Prevent data is being secretly sent to airports, ports and immigration services, as well as officials at the Home Office and the Foreign, Commonwealth and Development Office (FCDO), the Observer has revealed.
This means that details of thousands of individuals referred to the government’s controversial anti-radicalisation programme are being shared far more widely than was previously known.
Critics believe the widespread sharing of data could be unlawful, with sensitive personal details of those referred to Prevent being moved between databases without the knowledge or consent of the individuals concerned.
A Metropolitan police document seen by the Observer also confirms that the sharing of details relating to Prevent across the police extends much wider than just counter-terrorism units, with local officers among those able to access such details.
Layla Aitlhadj, director and senior caseworker at Prevent Watch: “The fact that children as young as four who have been referred to Prevent erroneously still have their data shared in such an intrusive manner should send shockwaves across the human rights, and particularly children’s rights, organisations.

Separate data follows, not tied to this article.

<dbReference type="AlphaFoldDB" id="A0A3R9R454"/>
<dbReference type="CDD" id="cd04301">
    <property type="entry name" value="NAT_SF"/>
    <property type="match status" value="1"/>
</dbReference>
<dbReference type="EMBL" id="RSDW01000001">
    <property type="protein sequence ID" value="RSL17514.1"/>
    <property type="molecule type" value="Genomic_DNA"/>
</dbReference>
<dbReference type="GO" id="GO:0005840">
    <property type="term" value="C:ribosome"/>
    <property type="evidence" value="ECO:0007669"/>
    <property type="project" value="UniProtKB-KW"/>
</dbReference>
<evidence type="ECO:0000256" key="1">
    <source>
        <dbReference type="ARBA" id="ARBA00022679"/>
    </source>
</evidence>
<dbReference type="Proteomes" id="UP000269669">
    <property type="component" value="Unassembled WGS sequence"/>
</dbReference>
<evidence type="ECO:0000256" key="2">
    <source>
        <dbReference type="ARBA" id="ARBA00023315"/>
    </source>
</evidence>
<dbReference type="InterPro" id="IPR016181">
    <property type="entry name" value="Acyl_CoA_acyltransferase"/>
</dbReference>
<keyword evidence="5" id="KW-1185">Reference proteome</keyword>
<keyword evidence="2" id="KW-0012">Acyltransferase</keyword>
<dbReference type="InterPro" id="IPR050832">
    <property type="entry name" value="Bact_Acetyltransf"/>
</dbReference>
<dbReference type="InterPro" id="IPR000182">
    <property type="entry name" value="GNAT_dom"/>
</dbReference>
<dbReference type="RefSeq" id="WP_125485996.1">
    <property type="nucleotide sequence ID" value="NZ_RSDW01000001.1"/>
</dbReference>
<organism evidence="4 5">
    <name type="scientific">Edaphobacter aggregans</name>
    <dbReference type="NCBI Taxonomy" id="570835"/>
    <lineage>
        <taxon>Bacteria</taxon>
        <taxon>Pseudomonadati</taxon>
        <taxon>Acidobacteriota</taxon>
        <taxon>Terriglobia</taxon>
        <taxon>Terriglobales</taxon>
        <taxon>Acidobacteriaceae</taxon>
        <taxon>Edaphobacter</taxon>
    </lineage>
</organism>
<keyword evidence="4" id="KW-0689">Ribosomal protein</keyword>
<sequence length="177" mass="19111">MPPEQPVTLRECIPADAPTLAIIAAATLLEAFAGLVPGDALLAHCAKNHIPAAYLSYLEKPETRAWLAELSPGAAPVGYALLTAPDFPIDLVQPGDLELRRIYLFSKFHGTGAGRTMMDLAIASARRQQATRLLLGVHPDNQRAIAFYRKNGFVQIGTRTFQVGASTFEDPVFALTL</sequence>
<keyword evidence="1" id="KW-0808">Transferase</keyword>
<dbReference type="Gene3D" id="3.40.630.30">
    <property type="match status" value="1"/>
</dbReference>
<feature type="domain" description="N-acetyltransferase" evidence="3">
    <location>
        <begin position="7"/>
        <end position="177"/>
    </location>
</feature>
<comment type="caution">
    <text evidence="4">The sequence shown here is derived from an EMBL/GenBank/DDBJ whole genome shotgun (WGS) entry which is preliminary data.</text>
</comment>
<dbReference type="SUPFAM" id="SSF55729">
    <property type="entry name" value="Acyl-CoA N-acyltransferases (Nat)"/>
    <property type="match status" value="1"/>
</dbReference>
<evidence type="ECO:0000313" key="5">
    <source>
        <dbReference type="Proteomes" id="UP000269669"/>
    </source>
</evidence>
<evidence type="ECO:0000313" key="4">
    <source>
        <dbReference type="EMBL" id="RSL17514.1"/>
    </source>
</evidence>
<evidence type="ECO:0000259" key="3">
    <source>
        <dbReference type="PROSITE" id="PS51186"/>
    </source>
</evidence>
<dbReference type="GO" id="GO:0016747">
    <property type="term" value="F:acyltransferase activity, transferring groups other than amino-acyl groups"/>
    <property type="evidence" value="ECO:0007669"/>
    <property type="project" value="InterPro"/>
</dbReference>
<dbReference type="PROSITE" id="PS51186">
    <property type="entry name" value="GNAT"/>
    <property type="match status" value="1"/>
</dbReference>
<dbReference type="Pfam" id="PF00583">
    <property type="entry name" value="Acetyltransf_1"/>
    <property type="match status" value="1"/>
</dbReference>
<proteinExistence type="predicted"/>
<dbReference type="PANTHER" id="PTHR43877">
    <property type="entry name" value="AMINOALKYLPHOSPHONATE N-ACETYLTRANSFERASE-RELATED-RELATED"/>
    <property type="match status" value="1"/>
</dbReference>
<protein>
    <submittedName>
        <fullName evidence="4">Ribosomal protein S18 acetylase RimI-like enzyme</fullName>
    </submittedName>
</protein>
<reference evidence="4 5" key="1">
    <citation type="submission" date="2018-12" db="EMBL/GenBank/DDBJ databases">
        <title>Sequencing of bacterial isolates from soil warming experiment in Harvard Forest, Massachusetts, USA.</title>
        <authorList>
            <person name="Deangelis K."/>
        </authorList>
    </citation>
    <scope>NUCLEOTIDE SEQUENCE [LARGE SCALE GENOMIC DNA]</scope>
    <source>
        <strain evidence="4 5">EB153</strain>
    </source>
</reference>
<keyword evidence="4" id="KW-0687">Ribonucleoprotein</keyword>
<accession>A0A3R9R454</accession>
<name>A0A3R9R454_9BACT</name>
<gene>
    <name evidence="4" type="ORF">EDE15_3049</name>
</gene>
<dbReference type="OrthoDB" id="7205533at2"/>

“Prevent Watch clients have informed us of stops at the borders following Prevent referrals but we never had any evidence to suggest that the incidents were connected. These revelations get us one step closer to exposing just how abusive the data processing aspect of Prevent is.”
Read more on The Guardian.
- The People’s Review of Prevent (Report, 2022)
- 5 Pillars: Experts issue warning about Prevent and how it targets children (News, 2023)
- The Justice Gap: Children’s rights and counter-extremism (News, 2023)